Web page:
Essentially, with this test workload we want to see how it behaves when we increase the load level by increasing the number of concurrent query streams for a given maxdop setting, with and without hyperthreading on a DL580 G7 with four E7-4870 (10 core) processors and 264GB of RAM. The OS is Windows 2008 R2 Enterprise x64 Edition with SP2 and DBMS is SQL Server 2008 R2 Enterprise x64 Edition (10.50.1600).
The main test query (without the maxdop option clause) is as follows:
select COUNT(*) from (
COUNT(*) as cnt
from tran_stats t1 join dimension t2
on t1.server_config = t2.server_config and
t1.thread_name = t2.thread_name and
t1.tran_type = t2.tran_type and
t1.tran_status = t2.tran_status and
t1.users = t2.users and
t1.cpus = t2.cpus
group by id_server_config,id_thread_name,id_tran_type,id_tran_status,id_users,id_cpus
) as v
I pick this particular query because it is a rather plain reporting query. Nothing exotic and something you’d see often in the real world. I also happen to be playing with it recently for other purposes.
By the way, in the spirit of full disclosure, if there is interest in the actual test driver program, I can post it here.
So, how do the results look like?
40 cores with HT vs. 40 cores without HT
For maxdop = 2, the query throughput results are summarized in the following chart.
Most notably, when the load level is stressed with 64 concurrent streams, the system manages to push through ~478 queries per hour with HT. Compare that to ~374 queries per hour without HT at the same load level. That is about 28% increase in the processing power (for this specific configuration, always remember that!). That’s a substantial improvement.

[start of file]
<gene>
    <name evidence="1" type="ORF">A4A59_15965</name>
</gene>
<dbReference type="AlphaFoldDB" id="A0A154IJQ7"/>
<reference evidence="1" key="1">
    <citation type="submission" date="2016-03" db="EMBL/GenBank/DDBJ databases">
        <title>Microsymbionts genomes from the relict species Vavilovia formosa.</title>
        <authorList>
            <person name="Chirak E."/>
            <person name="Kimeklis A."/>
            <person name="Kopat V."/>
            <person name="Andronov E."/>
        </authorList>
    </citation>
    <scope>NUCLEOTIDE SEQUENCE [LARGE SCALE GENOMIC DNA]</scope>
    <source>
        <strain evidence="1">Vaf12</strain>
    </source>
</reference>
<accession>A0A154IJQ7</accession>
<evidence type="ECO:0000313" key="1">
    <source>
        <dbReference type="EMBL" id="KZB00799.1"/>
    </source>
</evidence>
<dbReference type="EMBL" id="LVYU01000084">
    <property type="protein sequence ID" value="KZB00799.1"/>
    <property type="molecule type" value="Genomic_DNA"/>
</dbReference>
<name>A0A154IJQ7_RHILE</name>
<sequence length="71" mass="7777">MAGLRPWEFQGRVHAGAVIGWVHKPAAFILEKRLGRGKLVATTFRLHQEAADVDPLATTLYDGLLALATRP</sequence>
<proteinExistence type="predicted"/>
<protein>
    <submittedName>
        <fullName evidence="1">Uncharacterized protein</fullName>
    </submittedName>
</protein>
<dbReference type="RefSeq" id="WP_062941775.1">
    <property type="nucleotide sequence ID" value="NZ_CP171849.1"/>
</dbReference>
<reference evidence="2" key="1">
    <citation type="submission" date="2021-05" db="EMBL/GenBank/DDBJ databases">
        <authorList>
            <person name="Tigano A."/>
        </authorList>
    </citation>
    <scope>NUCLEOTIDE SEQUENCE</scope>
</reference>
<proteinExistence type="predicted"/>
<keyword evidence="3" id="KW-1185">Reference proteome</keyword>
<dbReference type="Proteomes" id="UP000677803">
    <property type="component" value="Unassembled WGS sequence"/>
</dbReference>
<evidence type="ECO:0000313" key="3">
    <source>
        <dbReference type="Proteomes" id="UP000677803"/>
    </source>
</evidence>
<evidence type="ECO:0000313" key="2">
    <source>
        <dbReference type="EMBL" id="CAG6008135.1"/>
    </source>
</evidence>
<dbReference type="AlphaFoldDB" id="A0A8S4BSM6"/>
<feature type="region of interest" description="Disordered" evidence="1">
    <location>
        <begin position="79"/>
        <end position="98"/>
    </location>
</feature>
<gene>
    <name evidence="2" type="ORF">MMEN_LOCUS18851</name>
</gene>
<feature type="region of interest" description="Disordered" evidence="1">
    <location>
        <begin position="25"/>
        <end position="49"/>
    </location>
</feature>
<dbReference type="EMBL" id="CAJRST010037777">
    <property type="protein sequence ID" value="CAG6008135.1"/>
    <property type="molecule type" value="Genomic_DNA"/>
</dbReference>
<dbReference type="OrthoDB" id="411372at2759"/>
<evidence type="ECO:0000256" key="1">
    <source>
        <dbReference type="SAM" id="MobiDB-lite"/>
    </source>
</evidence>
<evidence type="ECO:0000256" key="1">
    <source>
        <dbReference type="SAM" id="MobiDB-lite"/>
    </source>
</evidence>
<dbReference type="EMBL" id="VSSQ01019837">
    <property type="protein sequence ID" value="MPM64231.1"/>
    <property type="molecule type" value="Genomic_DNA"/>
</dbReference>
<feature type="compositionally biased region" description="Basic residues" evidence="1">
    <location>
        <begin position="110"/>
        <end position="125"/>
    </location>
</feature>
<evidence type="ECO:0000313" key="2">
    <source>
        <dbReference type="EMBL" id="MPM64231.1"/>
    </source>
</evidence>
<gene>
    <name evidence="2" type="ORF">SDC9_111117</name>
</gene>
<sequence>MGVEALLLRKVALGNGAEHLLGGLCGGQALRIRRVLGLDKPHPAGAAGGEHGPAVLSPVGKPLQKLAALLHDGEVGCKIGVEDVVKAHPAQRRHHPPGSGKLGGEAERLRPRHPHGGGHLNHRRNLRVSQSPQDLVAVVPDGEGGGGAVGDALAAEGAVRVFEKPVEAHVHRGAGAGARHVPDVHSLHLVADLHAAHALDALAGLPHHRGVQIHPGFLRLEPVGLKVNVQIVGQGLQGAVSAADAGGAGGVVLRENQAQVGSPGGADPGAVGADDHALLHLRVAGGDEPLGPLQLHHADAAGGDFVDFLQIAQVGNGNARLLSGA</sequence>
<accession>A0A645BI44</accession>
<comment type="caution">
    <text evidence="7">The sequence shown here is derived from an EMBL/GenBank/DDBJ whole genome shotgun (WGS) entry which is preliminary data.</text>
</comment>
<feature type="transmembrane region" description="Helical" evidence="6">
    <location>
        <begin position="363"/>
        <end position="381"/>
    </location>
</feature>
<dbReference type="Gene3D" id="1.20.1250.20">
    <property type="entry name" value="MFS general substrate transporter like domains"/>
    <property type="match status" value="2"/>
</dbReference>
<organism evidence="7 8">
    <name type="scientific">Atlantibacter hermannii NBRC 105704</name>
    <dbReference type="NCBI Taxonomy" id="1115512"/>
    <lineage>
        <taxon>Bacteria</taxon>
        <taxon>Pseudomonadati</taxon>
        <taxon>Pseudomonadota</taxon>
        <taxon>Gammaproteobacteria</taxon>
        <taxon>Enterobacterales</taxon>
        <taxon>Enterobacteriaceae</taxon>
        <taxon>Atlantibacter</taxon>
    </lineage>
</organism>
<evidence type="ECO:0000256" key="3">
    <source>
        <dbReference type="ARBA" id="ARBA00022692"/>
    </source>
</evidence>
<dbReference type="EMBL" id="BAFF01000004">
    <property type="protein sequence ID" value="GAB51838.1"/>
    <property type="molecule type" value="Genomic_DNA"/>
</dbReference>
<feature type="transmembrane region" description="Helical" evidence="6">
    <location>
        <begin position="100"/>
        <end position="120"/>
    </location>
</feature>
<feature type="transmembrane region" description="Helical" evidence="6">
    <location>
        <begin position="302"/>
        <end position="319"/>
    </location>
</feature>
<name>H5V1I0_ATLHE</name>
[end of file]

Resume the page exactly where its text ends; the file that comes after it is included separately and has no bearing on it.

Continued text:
Also note that for streams 1 through 16, there is little to no difference whether or not HT is enabled. That is expected. After all, if the queries are not competing for processors, whether you have 40 or 80 processors should not make a big difference. This also means that if you just run your test with a single query, you probably won’t see any difference, one way or another. And if you draw a conclusion based on that single query result, the conclusion is likely to be misleading.
The next three charts show the results for maxdop=4, 8, and 20, respectively. The results look similar to that for maxdop=2 in terms of the general trend and pattern, though the extent of performance improvement varies. The improvement is generally between 8% and 25%.
40 cores without HT vs. 20 cores with HT
In this case, they both appear as 40 logical processors at the OS level and to the SQL Server instance except that one has 40 cores and the other has 20 cores. So which configuration should have better performance capacity?
You probably would pick 40 cores without HT. And you’d be correct. The following charts are the supporting evidence.
When pushed, 40 cores without HT outperforms 20 cores with HT substantially by as much as ~48%.
So overall in these tests, the performance impact of hyperthreading on the query throughput is positive, and in some cases very substantial.
To reiterate, I’d be careful--if at all--extrapolating the observations here. Hopefully, though, as the evidence accumulates from the community, we can have a better comfort level in how we use this feature effectively.